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One thing leads to another. It sounds obvious, but in the quantum realm, the saying doesn’t always ring true. A new quantum device can jumble up a sequence of two events so that they take place in both orders simultaneously, researchers report in a paper in press in Physical Review Letters.

“In everyday life, we are used to thinking of events having a definite order,” says physicist Jacqui Romero of the University of Queensland in Australia. For example, in the morning, you might brush your teeth before washing your face, or vice versa. But in the quantum realm, both can be true simultaneously.

The device, known as a quantum switch, works by putting particles of light through a series of two operations — labeled A and B — that alter the shape of the light. These photons can travel along two separate paths to A and B. Along one path, A happens before B, and on the other, B happens before A.

Which path the photon takes is determined by its polarization, the direction in which its electromagnetic waves wiggle — up and down or side to side. Photons that have horizontal polarization experience operation A first, and those with vertical polarization experience B first.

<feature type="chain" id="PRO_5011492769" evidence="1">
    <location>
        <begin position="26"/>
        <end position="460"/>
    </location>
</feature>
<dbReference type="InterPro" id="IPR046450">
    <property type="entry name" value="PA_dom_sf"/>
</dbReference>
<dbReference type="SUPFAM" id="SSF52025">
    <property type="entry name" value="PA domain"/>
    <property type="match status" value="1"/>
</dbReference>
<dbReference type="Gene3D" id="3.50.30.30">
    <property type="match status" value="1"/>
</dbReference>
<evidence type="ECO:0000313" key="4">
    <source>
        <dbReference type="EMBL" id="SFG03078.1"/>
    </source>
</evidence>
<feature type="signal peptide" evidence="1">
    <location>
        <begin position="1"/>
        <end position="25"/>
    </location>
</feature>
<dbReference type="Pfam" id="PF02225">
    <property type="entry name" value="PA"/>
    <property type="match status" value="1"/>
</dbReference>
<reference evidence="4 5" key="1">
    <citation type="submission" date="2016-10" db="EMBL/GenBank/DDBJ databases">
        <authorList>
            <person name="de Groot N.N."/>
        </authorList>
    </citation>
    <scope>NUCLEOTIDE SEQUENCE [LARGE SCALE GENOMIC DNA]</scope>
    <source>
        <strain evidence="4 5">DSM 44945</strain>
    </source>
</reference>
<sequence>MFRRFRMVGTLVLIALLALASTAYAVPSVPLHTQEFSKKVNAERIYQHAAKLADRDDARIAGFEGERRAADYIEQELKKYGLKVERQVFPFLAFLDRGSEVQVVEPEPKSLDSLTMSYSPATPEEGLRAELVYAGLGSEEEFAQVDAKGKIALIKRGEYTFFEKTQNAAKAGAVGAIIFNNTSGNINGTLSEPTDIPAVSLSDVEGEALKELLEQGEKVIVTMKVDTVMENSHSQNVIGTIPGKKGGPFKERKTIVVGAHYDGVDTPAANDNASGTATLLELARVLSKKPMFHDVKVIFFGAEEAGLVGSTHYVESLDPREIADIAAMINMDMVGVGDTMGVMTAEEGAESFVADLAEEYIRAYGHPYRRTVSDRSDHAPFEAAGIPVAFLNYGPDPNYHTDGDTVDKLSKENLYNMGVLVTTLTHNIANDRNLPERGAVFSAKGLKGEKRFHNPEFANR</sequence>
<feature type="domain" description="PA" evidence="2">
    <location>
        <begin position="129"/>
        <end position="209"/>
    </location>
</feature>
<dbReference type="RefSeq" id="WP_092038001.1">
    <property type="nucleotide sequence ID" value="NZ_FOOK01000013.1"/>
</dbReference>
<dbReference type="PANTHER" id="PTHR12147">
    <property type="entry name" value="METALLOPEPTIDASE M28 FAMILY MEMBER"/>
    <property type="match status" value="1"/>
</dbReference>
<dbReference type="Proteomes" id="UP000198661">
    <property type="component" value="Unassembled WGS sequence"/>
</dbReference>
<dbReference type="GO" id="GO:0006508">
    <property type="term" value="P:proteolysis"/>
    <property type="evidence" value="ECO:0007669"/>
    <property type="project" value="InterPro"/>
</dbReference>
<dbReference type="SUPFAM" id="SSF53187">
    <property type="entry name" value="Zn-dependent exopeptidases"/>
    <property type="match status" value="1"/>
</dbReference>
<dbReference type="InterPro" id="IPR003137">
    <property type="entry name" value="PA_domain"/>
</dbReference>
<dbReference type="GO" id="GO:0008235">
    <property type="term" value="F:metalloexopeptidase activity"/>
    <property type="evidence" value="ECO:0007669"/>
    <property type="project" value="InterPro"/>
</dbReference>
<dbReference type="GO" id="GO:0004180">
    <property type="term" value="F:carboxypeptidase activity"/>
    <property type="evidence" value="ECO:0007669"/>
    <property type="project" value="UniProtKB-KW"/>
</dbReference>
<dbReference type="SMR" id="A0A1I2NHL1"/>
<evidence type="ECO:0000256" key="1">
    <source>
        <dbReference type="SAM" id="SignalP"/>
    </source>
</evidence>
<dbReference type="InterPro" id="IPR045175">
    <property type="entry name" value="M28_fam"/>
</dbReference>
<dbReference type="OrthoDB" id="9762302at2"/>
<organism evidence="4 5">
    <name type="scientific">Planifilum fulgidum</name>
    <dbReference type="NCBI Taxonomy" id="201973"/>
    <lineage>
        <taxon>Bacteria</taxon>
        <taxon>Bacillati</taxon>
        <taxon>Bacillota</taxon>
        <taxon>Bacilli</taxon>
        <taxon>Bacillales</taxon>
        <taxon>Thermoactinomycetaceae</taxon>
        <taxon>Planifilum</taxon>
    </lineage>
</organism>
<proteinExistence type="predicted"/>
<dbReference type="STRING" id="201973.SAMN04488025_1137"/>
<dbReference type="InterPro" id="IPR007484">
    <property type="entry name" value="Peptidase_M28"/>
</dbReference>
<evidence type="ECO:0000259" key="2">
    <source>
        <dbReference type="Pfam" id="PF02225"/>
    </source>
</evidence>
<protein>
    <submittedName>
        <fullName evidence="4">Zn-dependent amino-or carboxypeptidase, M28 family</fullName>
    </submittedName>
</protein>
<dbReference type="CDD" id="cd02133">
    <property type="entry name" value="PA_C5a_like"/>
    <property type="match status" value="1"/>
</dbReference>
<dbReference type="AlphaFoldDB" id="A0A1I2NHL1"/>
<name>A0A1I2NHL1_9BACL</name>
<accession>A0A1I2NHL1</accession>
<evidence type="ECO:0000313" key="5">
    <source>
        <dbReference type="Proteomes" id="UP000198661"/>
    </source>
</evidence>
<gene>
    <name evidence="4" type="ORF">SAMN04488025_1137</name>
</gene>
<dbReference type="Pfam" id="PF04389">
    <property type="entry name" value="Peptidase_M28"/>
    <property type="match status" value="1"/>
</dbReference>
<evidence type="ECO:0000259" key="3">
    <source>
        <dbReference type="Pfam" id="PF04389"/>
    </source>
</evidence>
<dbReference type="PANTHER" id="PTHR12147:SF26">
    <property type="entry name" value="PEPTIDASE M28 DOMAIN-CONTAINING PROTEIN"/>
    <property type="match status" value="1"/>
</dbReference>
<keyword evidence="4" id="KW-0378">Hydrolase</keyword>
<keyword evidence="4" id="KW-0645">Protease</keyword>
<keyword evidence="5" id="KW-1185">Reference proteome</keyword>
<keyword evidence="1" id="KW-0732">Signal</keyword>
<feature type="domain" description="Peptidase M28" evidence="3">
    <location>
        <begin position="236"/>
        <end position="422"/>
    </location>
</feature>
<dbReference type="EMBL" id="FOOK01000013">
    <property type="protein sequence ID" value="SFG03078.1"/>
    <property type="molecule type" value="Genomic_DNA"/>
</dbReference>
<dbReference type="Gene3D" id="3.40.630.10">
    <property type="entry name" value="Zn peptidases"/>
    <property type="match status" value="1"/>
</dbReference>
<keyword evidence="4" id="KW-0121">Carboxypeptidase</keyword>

But, thanks to the counterintuitive quantum property of superposition, the photon can be both horizontally and vertically polarized at once. In that case, the light experiences both A before B, and B before A, Romero and colleagues report.

The results mark “the first steps toward controlling a new regime of quantum physics,” says physicist Giulio Chiribella of the University of Oxford and the University of Hong Kong, whose team came up with the quantum switch idea but who was not involved with the experiment.

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Category: Science